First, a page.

There is a close relationship between human rights and criminal law. The scope of my paper will surround human rights and the International Criminal Court (ICC) in addition to human rights and international crimes. International criminal justice in this context speaks to those interested in prosecuting against the background of international human rights and humanitarian norms. The use of criminal law has many positive effects and pursues many goals that are worth considering. For example, deterrence, accountability and punishment are important principles that will be discussed in the context of human rights. Is the International Criminal Court an effective method to promote and protect human rights internationally? If so, why and how?
My thesis is that the International Criminal Court is an effective mechanism for the promotion and protection of human rights internationally because, by embodying the principles of criminal responsibility, it brings forth the notion of the individual as an agent in human rights and, by doing so, upholds the progressive shift that human rights conventions have developed. Criminal responsibility for human rights violations is important given that, by categorizing certain human rights violations as such, it allows for a progressive move internationally against those violations. International criminal law is an important tool that those advocating for human rights can use. The continued use of criminal law internationally, including the adoption of the ICC in 2002, will allow for a shift in legal norms resulting an increase in human rights. In this way, criminal responsibility allows for the education of peoples around the world by making an example of certain cases and displays the importance of humanity. Without an international judiciary and thus the recognition that human rights deserve consideration the pursuit of human rights would be undermined.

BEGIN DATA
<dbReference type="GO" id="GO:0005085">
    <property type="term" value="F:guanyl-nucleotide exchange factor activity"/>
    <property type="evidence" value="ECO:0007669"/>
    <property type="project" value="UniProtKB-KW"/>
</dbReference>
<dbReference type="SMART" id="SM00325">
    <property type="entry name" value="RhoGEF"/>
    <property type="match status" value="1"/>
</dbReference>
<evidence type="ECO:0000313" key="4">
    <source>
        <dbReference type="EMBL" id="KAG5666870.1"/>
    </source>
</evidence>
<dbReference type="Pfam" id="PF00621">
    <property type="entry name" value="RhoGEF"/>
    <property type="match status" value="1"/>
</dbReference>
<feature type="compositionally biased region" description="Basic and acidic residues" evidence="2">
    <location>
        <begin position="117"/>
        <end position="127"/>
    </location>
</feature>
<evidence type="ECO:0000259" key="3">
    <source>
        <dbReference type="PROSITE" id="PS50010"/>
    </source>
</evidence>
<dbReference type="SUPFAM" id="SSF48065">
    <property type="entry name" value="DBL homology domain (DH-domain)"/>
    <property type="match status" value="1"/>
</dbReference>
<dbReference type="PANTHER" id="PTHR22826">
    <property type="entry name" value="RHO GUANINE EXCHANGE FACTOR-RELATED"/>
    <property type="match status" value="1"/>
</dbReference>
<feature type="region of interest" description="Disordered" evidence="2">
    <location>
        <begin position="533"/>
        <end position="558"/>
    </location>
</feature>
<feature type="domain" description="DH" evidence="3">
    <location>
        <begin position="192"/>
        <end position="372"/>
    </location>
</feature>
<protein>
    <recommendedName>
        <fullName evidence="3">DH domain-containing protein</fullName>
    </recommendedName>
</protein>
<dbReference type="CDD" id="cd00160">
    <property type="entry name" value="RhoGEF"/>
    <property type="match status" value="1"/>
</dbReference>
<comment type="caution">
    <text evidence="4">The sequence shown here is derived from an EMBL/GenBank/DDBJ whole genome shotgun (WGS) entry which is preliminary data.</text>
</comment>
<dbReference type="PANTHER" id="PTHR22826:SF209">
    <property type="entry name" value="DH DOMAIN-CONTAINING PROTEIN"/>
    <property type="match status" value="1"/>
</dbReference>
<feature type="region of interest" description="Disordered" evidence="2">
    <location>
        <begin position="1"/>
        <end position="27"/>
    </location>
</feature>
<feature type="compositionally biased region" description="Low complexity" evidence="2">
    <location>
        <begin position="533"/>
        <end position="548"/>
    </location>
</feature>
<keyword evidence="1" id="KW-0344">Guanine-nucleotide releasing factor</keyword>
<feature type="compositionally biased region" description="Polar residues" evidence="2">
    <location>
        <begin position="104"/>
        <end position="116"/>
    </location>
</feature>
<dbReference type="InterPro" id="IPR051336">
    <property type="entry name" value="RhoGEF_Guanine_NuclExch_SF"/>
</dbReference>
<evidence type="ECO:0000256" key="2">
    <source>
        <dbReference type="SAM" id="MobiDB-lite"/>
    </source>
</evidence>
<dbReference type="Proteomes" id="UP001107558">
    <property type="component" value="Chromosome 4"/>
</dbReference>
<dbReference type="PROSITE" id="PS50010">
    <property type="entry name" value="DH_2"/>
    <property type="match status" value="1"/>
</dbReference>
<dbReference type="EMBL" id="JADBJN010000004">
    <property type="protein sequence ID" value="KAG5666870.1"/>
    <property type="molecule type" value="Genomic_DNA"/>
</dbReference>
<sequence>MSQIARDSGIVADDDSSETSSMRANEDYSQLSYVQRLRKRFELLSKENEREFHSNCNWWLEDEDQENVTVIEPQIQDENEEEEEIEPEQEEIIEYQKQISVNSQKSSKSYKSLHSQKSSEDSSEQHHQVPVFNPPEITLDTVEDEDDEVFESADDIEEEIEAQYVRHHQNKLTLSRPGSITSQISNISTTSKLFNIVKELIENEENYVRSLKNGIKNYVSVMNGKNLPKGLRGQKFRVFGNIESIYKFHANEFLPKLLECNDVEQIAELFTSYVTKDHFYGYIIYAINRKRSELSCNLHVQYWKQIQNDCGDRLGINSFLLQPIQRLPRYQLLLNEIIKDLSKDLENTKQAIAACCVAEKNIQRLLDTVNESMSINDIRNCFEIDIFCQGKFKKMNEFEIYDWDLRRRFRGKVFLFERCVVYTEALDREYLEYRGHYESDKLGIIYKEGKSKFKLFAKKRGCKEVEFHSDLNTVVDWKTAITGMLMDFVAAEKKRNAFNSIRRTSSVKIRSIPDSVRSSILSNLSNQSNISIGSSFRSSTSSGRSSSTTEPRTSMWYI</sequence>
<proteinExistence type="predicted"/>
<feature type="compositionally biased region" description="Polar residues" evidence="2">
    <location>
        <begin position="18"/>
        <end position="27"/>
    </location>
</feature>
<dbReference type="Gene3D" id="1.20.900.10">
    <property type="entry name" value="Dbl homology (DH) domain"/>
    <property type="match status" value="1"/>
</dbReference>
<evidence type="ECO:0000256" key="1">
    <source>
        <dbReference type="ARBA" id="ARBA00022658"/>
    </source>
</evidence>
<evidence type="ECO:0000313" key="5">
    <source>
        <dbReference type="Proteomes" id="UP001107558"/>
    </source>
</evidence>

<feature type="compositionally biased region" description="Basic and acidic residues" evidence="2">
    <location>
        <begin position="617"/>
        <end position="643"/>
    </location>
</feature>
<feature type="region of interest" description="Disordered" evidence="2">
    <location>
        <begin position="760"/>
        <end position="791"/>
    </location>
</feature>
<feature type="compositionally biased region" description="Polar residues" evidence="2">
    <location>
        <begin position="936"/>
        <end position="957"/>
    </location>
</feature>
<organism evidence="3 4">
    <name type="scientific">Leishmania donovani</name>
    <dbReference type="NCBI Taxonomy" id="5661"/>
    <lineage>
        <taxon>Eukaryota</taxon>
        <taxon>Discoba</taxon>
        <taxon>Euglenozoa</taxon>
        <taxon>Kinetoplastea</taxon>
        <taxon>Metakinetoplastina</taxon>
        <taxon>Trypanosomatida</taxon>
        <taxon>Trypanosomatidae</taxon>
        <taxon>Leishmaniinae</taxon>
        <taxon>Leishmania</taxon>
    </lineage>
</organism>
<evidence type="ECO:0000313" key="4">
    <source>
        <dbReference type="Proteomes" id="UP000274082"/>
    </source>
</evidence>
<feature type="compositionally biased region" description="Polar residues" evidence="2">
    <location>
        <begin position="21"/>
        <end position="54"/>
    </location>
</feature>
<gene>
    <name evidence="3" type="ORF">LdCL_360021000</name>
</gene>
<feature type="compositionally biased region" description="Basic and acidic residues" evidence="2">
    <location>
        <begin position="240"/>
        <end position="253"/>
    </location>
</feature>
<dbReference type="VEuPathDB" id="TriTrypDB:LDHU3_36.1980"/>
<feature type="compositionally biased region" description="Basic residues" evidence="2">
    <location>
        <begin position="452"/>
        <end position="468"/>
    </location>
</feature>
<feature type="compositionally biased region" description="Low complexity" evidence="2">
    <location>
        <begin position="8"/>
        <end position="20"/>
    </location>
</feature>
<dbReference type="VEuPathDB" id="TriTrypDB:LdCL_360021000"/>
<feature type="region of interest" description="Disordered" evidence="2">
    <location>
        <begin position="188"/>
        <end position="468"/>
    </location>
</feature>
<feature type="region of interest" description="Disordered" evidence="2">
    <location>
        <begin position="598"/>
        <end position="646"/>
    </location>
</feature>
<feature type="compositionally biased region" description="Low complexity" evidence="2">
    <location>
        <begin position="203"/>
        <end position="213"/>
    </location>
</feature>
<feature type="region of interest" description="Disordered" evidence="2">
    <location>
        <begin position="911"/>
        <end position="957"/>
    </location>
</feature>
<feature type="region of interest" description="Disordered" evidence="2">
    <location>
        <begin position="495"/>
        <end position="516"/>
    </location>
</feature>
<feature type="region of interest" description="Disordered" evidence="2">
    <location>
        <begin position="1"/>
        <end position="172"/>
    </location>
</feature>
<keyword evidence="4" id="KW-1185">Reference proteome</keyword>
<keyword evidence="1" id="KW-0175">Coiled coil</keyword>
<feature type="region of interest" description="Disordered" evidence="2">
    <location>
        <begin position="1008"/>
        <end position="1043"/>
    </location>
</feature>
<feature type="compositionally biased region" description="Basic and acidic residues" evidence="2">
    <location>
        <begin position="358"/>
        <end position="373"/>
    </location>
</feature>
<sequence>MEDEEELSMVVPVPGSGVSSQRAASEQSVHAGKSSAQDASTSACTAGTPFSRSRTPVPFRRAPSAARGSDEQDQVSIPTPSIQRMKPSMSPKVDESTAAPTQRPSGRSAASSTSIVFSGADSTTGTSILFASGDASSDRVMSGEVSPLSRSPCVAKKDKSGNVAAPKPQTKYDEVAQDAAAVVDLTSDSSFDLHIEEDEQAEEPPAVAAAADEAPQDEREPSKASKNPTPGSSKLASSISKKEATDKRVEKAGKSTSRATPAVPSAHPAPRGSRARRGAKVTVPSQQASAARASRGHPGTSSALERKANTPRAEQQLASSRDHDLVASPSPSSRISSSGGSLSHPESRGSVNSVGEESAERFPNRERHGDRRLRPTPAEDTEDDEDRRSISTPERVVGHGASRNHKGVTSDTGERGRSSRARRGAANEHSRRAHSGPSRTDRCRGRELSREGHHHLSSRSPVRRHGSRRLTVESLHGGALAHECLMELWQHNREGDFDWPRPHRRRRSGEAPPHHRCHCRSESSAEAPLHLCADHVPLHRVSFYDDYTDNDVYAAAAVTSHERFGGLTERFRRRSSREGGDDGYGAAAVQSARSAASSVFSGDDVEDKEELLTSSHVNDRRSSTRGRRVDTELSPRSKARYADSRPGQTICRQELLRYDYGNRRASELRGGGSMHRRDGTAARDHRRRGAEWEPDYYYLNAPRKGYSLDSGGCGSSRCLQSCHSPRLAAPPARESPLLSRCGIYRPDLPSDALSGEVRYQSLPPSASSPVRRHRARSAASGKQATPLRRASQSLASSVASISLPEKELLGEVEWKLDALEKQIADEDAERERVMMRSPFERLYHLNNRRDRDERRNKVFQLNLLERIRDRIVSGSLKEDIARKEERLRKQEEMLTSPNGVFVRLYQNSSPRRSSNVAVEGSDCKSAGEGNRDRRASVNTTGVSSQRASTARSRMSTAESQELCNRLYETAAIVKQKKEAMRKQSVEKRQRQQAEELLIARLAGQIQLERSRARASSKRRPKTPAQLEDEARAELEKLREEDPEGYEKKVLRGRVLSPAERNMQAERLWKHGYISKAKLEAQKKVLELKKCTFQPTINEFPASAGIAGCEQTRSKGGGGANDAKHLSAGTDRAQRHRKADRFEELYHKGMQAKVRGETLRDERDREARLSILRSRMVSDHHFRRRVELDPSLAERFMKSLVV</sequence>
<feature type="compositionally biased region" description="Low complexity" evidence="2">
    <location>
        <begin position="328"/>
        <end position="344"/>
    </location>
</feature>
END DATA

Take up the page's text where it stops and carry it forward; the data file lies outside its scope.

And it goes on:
To support my argument, I will first discuss the evolution of international criminal justice and the ICC. Then I will address my three subsidiary arguments. First, I will argue that the International Criminal Court is effective because it increases accountability of human rights violators. Secondly, I will argue that the existence and use of the court increases disapproval and deterrence which protects human rights making the ICC effective. Third, I will argue that the International Criminal Court is effective because it allows for a universal standard of acceptable and unacceptable behaviour as well as transcends and empowers national jurisdictions. Finally, I will address the counter argument and conclude.
The Evolution of International Criminal Justice and the ICC
The evolution of international criminal justice is important to consider. Two ad-hoc tribunals, the International Criminal Tribunal of Yugoslavia (ICTY) and the International Criminal Tribunal of Rwanda (ICTR), have facilitated the adoption of the ICC. The ICC came into existence on July 1, 2002....